"I will work with the mandate you give me," Layton said.

The Bloc say they're the only party who can defend Quebec's interests.

The opposition Liberals, NDP and Bloc Québécois came together Friday afternoon in a historic vote to say they no longer have confidence in the Conservative government.

The motion says the House agrees with a committee report tabled earlier this week that found the government in contempt of Parliament, "which is unprecedented in Canadian parliamentary history, and consequently the House has lost confidence in the Government."

Earlier this week, the procedure and House affairs committee tabled a report that said the government is in contempt of parliament for refusing to supply enough information on the cost of the F-35 fighter jets, their justice system reforms and their projections for corporate profits and tax rates.

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Okanagan-Shuswap candidates on the campaign trail
Vernon Morning Star - By Richard Rolke - March 25, 2011

The long wait is over for Canadians.

The minority Conservative government fell today after the opposition pushed through a non-confidence motion over allegations of contempt of Parliament.

It’s believed Prime Minister Stephen Harper will ask Gov.-Gen. David Johnston Saturday to dissolve Parliament, paving the way for an election May 2 or 9.

“We are ready,” said Colin Mayes, Okanagan-Shuswap Conservative MP, of launching a campaign.

“I have a good support group that’s already been active.”

Mayes, who lives in Salmon Arm, will try and win his third term as MP.

New on the ballot will be Nicki Inouye, a Vernonite who is representing the NDP.

“We have everything in gear. I’m just waiting for my brochures,” she said.

“I need to get my name out there and I’ve been present at a few community events already.”

This will also be the first election campaign for Coldstream resident Greig Crockett of the Green Party.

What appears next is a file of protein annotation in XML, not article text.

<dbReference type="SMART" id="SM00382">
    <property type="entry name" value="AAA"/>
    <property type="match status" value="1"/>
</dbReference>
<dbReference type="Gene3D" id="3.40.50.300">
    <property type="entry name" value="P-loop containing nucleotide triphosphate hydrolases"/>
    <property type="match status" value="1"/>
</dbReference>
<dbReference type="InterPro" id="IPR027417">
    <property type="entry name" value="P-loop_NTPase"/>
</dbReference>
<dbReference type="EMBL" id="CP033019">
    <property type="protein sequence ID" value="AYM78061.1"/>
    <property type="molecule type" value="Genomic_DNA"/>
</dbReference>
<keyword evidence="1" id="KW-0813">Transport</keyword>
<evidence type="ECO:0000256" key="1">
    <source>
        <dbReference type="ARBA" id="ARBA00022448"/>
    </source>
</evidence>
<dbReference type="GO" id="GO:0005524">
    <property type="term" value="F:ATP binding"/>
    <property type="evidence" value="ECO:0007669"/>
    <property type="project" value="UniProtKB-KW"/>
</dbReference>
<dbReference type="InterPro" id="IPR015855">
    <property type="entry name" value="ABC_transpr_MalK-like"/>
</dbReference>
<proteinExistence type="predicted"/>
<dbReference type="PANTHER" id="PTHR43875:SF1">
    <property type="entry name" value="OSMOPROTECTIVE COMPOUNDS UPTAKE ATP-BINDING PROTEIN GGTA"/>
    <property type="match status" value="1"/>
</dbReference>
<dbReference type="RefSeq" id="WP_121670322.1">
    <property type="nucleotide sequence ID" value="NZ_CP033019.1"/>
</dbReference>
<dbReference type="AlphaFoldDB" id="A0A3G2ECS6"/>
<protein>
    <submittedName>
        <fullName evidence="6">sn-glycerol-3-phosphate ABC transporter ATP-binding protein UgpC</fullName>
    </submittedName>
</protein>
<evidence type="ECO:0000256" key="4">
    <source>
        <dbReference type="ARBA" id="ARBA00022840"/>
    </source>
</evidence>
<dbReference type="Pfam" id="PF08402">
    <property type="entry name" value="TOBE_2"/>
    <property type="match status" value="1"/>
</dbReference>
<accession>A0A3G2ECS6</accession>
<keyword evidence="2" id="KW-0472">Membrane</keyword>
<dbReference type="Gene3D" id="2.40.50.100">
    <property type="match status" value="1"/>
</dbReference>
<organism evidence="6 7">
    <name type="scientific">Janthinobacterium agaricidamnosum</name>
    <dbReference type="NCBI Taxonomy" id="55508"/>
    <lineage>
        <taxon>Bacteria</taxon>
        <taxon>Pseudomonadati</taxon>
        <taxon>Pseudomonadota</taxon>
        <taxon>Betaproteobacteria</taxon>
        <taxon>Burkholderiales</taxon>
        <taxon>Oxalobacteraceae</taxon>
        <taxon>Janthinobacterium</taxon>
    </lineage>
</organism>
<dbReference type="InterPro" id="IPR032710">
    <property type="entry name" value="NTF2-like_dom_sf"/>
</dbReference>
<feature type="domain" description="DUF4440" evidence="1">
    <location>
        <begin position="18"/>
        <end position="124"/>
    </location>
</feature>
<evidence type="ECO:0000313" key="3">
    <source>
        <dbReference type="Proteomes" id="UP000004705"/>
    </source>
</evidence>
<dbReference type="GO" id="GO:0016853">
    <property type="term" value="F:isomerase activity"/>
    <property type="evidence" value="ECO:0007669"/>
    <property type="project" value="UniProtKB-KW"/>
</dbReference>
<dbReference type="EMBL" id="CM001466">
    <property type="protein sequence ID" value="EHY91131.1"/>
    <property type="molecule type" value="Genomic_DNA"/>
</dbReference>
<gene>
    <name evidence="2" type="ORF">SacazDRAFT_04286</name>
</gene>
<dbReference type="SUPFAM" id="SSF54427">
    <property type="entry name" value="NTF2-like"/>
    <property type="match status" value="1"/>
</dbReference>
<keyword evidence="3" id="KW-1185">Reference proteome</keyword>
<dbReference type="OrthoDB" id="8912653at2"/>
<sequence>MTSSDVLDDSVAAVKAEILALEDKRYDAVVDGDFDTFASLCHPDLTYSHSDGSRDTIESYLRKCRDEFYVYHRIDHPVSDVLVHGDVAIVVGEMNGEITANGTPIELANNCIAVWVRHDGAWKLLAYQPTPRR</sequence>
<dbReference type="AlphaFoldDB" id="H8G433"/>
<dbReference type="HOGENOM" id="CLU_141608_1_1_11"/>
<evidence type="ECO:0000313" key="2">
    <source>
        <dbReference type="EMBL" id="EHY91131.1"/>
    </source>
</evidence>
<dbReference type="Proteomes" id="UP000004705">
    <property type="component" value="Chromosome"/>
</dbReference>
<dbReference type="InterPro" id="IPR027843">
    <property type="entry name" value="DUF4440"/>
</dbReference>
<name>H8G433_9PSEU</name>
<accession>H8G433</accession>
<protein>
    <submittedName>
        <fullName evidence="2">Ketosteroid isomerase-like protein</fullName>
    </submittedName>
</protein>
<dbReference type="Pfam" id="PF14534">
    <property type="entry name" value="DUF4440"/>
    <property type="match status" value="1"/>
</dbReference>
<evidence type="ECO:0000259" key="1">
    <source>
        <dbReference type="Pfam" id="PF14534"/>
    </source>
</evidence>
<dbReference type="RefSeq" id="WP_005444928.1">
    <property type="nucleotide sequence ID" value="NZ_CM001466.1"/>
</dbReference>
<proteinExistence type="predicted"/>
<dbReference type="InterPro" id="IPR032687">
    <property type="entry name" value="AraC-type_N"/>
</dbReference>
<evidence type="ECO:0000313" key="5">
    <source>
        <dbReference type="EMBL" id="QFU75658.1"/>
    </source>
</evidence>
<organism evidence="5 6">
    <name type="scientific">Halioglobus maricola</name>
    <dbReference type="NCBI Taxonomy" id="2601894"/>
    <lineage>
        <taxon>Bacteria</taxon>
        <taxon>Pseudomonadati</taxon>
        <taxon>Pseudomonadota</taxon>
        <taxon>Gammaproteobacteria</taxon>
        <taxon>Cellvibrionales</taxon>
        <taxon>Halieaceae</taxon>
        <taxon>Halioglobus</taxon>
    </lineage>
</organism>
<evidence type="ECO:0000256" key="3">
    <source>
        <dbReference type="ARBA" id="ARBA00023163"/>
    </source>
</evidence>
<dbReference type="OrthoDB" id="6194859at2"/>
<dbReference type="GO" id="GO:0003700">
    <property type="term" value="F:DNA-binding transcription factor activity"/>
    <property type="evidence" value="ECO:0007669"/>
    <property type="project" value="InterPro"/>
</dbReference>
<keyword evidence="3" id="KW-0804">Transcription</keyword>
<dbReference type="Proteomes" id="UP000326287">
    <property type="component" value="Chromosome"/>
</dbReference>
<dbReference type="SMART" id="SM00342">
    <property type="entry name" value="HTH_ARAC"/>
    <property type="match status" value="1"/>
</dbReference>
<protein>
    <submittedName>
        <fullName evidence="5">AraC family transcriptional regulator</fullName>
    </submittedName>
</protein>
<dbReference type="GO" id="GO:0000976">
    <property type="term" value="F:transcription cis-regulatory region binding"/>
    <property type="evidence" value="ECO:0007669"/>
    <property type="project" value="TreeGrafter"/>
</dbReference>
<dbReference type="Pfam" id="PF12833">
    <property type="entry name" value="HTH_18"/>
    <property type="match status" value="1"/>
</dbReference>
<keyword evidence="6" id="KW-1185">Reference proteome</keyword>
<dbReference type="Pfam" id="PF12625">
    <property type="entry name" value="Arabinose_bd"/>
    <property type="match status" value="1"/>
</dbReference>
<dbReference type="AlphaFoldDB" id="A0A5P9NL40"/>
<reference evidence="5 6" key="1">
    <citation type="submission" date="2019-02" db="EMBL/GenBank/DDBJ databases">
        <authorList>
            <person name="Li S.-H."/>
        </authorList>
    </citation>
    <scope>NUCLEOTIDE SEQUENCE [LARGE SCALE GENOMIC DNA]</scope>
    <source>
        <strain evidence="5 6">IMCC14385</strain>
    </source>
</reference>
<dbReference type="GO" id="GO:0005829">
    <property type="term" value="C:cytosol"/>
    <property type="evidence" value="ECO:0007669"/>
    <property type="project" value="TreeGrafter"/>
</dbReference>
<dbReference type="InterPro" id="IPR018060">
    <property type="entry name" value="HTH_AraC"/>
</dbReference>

“We have people getting ready,” he said of his campaign.

“I’ve only been in the position for two weeks so there’s a bit of a panic. But we have momentum.”

A familiar name on the ballot will be Liberal candidate Janna Francis.

She also represented the party in the 2008 election.

“We have print material ready to go and a team of volunteers in place,” she said of the upcoming campaign.

In the 2008 election, the Conservatives received 51.72 per cent of the vote in Okanagan-Shuswap, while the NDP garnered 19.70 per cent, 17.30 per cent went to the Green Party and 10 per cent to the Liberals. There were also two other candidates on the ballot.

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A less proud country
The Ottawa Citizen - By Lawrence Scanlan, Citizen Special July 28, 2010

Apathetic Canadians have allowed their government to trample freedoms -- but opposition is mounting

Prime Minister Stephen Harper and his government have shown an instinct for control at the expense of democratic values, writes Lawrence Scanlan.

Photograph by: Chris Wattie, Reuters, Citizen Special

There's been a sea change, a darkening of the political climate in this country. The first instinct is to discount such troubling thoughts. So perhaps the view of someone born elsewhere, but long on our shores, is more to be trusted.

Ursula Franklin -- the celebrated physicist, pacifist, author and Companion of the Order of Canada -- recently spoke to CBC Radio's The Current. She had survived a Nazi death camp and come to Canada hoping for better. Now 88, Franklin is "profoundly worried about the absence and erosion of democracy in Canada."

Democracy, I heard her say on the radio, is a slow and messy process. When Franklin sees cabinet ministers holding press conferences to discuss legislation not yet debated in the House of Commons, she sees that process being skirted. And when she hears the prime minister saying he does not "trust" the Opposition, she sees contempt for democracy itself. "Who wants to live in a country," Franklin asked, "where those who don't think like you are deemed untrustworthy?"

A German reporter here to cover the G20 summit likened Toronto's walls to the Berlin Wall and Checkpoint Charlie. I was just in Berlin and the checkpoint these days comprises a few sandbags and two "soldiers" in Second World War American uniforms posing for tourists' cameras. Walls fall in one place, rise up in another. But surely not here?